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Figure 6.25. (c) Distribution of residual hills in relation to fractures, Traba Massif, Galicia, nor thwestern
Spain (Rodríguez, 1994).
6.4.6 Coexistence of forms associated with compression/shearing
Sheet fractures are everywhere associated with bornhardts. As was suggested in Chapter 2, there
are grounds for interpreting them as due to cr ustal compression. Also, A-tents and other for ms
associated with the release of compressi ve stress (Ritchot, 1975) (Chapter 11) are widely devel-
oped on bor nhardts. Thus, the coexistence of bor nhardts, sheet str ucture and an assemb lage of
minor forms is consistent with the hypothesis in terms of which bornhardts are an expression of
compressive stress, either directly applied or related to shear.
6.4.7 Topographic settings
Some bornhardts occur in plains settings, and, as they include some of the most spectacular exam-
ples known, they are given greater significance than they perhaps deserve. If bornhardts were the
last remnants surviving after scarp retreat and pedimentation, the residuals ought to be found only
in plains contexts, and they ought also to be restricted to major divides. They are not. Many resid-
uals stand on divides, but others occur in valley floors or in valley-side slopes ( Figs 6.8a and 6.26) .
Many occur in upland settings - in the Umgeni valley (Valley of a Thousand Hills) in Natal; in the
Yosemite and Domeland, both in the Sier ra Nevada of California; in the Rio de Janeiro r egion,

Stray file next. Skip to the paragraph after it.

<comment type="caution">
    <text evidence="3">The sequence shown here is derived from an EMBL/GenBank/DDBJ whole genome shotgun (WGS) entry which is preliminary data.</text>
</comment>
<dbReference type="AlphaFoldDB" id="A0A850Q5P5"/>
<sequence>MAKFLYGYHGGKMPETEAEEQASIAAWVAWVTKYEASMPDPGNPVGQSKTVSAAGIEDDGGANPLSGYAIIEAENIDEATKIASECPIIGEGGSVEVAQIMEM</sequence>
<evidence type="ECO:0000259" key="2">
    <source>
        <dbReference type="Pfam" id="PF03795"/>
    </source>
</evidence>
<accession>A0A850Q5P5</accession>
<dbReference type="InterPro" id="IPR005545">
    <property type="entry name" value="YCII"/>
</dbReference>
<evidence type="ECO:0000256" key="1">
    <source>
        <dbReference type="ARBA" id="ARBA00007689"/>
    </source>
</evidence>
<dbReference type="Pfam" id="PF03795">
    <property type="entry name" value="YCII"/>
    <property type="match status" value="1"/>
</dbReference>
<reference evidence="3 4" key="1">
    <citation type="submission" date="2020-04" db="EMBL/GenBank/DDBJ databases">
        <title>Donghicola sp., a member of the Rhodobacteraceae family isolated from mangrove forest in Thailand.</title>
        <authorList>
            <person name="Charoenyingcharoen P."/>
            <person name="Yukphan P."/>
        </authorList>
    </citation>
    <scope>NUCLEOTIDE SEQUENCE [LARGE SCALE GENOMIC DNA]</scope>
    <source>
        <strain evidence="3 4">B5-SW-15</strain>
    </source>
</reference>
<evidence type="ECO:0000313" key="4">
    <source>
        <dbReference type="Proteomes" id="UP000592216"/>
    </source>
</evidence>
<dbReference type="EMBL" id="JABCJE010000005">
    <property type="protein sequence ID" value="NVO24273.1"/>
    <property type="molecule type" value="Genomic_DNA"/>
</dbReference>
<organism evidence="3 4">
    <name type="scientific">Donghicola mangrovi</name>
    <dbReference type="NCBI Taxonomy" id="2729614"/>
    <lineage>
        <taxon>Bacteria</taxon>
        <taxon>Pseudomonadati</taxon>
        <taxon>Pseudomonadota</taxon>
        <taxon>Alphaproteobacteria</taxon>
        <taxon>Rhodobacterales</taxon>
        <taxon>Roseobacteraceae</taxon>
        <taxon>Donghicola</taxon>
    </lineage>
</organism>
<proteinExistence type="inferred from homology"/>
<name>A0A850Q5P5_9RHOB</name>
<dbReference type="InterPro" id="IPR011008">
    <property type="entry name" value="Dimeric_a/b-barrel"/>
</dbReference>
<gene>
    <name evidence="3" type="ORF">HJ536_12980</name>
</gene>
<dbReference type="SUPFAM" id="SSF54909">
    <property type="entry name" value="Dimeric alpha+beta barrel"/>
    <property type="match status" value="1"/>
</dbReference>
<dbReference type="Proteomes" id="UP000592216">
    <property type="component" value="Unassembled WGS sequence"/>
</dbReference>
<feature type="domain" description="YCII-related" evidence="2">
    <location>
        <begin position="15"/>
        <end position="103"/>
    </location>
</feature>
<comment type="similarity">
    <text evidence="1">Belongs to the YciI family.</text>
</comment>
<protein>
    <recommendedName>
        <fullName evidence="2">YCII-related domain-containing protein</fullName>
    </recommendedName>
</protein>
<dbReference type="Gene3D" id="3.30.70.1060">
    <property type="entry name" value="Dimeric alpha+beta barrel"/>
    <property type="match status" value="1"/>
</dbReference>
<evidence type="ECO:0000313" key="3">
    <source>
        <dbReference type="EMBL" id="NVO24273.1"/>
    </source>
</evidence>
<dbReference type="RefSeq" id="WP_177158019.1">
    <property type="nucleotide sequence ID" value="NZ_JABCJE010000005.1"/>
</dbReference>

Brazil; in the Kamiesberge of Namaqualand; in the Rocky Mountains of Colorado (Lester, 1938;
Herrmann, 1957); and so on. These residuals surely argue against the suggestion that the forms are
inherently Fernlinge, or the last remnants surviving after long-distance scarp retreat.
6.4.8 Occurrence in multicyclic landscapes
Bornhardts characteristically occur in multicyclic landscapes (Fig. 6.8). The link between born-
hardts and multic yclic landscapes is tw ofold. First deep erosion is implied b y the e xposure of
granitic rocks, w hatever their origin, and deep dif ferential subsurf ace w eathering ar guably
requires a period or periods of standstill and baselevelling, such as is evidenced by palaeosurfaces
of low relief. It is significant that most Zimbabwan inselbergs stand on a high plain located lower
than the prominent African surface (Lister, 1987) ( Fig. 6.27) , and that in Kenya most are located on
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